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Poets of Greece Proper and Macedonia, continuing the purely Greek tradition in literature
Epigrammatists from The Greek Anthology from Alexander the Great to the beginning of the Roman period: Adaeus, Anyte, Hegesippus, Perses, and Phaedimus.
 More of This Feature
• Poets of Greece Proper and Macedonia, continuing the purely Greek tradition in literature
• Founders of the Alexandrian School
• The earlier Alexandrians of the third century B.C.
• The later Alexandrians of the second century B.C.
• Transition to the Roman period
 
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• Primary Texts Index
 

Source: Select Epigrams from The Greek Anthology
Edited with a Revised Text, Translation, and Notes, by J. W. Mackail
London: Longmans, Green, and Co., 1890

(1) ADAEUS or ADDAEUS, called "the Macedonian" in the title of one of his epigrams, was a contemporary of Alexander the Great. Among his epigrams are epitaphs on Alexander and on Philip; his date is further fixed by the mention of Potidaea in another epigram, as Cassander, who died B.C. 296, changed the name of the city into Cassandrea. Eleven epigrams are extant under his name, but one is headed "Adaeus of Mitylene" and may be by a different hand, as Adaeus was a common Macedonian name. They are chiefly poems of country life, prayers to Demeter and Artemis, and hunting scenes, full of fresh air and simplicity out of doors, with a serious sense of religion and something of Macedonian gravity. The picture they give of the simple and refined life of the Greek country gentleman, like Xenophon in his old age at Scillus, is one of the most charming and intimate glimpses we have of the ancient world, carried on quietly among the drums and tramplings of Alexander's conquests, of which we are faintly reminded by another epigram on an engraved Indian beryl.

ANYTE of Tegea is one of the foremost names among the epigrammatists, and it is somewhat surprising that we know all but nothing of her from external sources. "The lilies of Anyte" stand at the head of the list of poets in the "Garland" of Meleager; and Antipater of Thessalonica in a catalogue of poetesses ("Anth. Pal." ix. 26) speaks of {Anutes stoma thelun Omeron}. The only epigram which gives any clue to her date is one on the death of three Milesian girls in a Gaulish invasion, probably that of B.C. 279; but this is headed "Anyte of Mitylene," and is very possibly by another hand. A late tradition says that her statue was made by the sculptors Cephisodotus and Euthycrates, whose date is about 300 B.C., but we are not told whether they were her contemporaries. Twenty-four epigrams are ascribed to her, twenty of which seem genuine. They are so fine that some critics have wished to place her in the great lyric period; but their deep and most refined feeling for nature rather belongs to this age. They are principally dedications and epitaphs, written with great simplicity of description and much of the grand style of the older poets, and showing (if the common theory as to her date be true) a deep and sympathetic study of Simonides.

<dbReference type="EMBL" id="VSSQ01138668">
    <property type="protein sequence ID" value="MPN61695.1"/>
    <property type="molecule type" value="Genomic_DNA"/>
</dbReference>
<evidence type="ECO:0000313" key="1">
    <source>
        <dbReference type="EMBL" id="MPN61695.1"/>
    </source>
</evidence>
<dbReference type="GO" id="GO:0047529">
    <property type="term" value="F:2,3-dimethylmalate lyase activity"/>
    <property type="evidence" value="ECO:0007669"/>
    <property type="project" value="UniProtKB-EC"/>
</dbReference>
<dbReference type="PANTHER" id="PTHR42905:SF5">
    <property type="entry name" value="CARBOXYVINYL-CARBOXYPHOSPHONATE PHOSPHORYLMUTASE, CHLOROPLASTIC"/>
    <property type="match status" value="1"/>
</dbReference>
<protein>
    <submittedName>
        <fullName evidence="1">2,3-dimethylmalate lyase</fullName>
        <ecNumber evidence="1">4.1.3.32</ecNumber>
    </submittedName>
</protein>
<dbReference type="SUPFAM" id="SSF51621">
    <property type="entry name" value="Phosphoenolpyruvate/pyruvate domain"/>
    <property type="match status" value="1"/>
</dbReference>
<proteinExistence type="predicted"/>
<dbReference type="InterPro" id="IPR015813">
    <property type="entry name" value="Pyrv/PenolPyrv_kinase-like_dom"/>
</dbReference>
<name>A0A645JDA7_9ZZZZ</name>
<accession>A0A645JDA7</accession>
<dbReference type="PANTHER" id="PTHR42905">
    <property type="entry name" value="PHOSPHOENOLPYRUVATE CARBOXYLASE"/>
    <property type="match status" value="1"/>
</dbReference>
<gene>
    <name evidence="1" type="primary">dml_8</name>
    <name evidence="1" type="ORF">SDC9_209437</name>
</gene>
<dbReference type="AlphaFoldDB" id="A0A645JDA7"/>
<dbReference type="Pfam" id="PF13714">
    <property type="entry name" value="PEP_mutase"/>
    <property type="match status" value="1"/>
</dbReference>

Probably to this group belong also the following poets:

HEGESIPPUS, the author of eight epigrams in the Palatine Anthology, three dedications and five epitaphs, in a simple and severe style. The reference in the "Garland" of Meleager, l. 25, to "the maenad grape- cluster of Hegesippus" is so wholly inapplicable to these that we must suppose it to refer to a body of epigrams now lost, unless this be the same Hegesippus with the poet of the New Comedy who flourished at Athens about 300 B.C., and the reference be to him as a comedian rather than an epigrammatist.

PERSES, called "the Theban" in the heading of one epigram, "the Macedonian" in that of another (no difference of style can be traced between them), a poet of the same type as Addaeus, with equal simplicity and good taste, but inferior power. The "Garland" of Meleager, l. 26, speaks of "the scented reed of Perses." There are nine epigrams of his in the Palatine Anthology, including some beautiful epitaphs.

PHAEDIMUS of Bisanthe in Macedonia, author of an epic called the "Heracleia" according to Athenaeus. "The yellow iris of Phaedimus" is mentioned in the "Garland" of Meleager, l. 51. Two of the four epigrams under his name, a beautiful dedication, and a very noble epitaph, are in this selection; the other two, which are in the appendix of epigrams in mixed metres at the end of the Palatine Anthology (Section xiii.) are very inferior and seem to be by another hand.

• Return to Biographies of Epigrammatists - from Alexander the Great to the beginning of the Roman Period


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